Lego IPs interview pt. 2


Mark: How many play themes there have been? There's been over a couple of thousand. But they're all very different, right, because there are some that are underwater, there are some that are in space. We have a couple of 'evergreen' sets that have been with us forever. Lego City was one of those themes, Racers, the car set, that's been with us forever, Castle has always been very popular. You're going to see them and those different universes come alive. That's why we work so closely with NetDevil.

We want to get that Lego passion and Lego understanding of our products across. If it was as easy as saying, "Here's Lego Castle, let's make it into an MMO", we wouldn't need to do that. It's not that easy. It's how we tie every set together. It's for every kid out there that loves Lego. It's a community of 3 million people, that we have. Each have different interests, you can see if you go online. There are Trains, there have City, they have Space, everything. They're trying to fit a little bit of each in to start with. What we're trying to do with the game is put enough content out there, to see that this is a creative game. You can create what you want, so how far are you going to take it?
In the end, it's all about the kids. The kids aspire to be bigger and better, and so there needs to be a lot of inspiration in the game. A desert doesn't work, when you want to inspire people to build. You have to be able to add onto something that's already there.

Ryan: If you think about it, it's similar psychology to buying a box. Lego gives you a picture and a set of bricks, and you can build the thing that's on the side of the box. Maybe there are some alternate instructions as well, ideas that you can use in there as well. But really, you can take those bricks and combine them with anything else you already have to make your own stuff. It's the same idea expressed in a virtual way.

"We know that kids love these different IP properties that we have. How do you serve that up in way that fits just right? We don't have any contracts right now, and it'll take that and some time before we get there."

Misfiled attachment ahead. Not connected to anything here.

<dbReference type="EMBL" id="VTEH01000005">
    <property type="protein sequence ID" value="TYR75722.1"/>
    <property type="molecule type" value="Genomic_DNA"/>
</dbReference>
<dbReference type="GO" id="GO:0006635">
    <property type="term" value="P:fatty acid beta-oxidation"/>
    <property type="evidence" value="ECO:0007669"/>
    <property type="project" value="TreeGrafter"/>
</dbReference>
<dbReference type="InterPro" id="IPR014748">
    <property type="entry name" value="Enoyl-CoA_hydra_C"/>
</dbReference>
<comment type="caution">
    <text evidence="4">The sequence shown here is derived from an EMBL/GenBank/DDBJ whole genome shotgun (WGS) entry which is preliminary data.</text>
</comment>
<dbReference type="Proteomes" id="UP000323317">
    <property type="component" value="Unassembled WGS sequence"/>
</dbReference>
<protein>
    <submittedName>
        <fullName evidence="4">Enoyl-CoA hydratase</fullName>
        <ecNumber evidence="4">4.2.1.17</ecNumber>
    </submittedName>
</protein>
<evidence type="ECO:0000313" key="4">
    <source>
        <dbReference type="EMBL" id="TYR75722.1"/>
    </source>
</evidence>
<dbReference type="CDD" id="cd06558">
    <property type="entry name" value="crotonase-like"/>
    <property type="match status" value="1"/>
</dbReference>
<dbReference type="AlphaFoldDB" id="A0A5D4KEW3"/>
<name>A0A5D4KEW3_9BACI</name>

Mark: A box has a very short narrative. When we develop a product, we have to go through and really think about it just the same. Bionicle had a very deep story, probably books worth of stuff. If you look at Lego City or our other sets, that's probably a two-page description. Now, we are starting to make a much deeper story in order for Lego to make this game work. We're looking at how to tie everything together.

That's another thing we think prospective players are very interested in. Are you interested in bringing some of the more story rich play themes into Lego Universe? Star Wars, Indiana Jones?

Mark: I think that IPs would be great to see in the game. It's not for the first launch.

It's not something you're discounting, or isn't possible, though.

Mark: No, not at all. I think you will ... yeah. (laughs)

Ryan: From my perspective, they're just another culture, right? They're another kind of Lego people that can live in the Lego Universe.

Mark: It's all timing, right? We know that kids love these different IP properties that we have. How do you serve that up in way that fits just right? We don't have any contracts right now, and it'll take that and some time before we get there.

This article was originally published on Massively.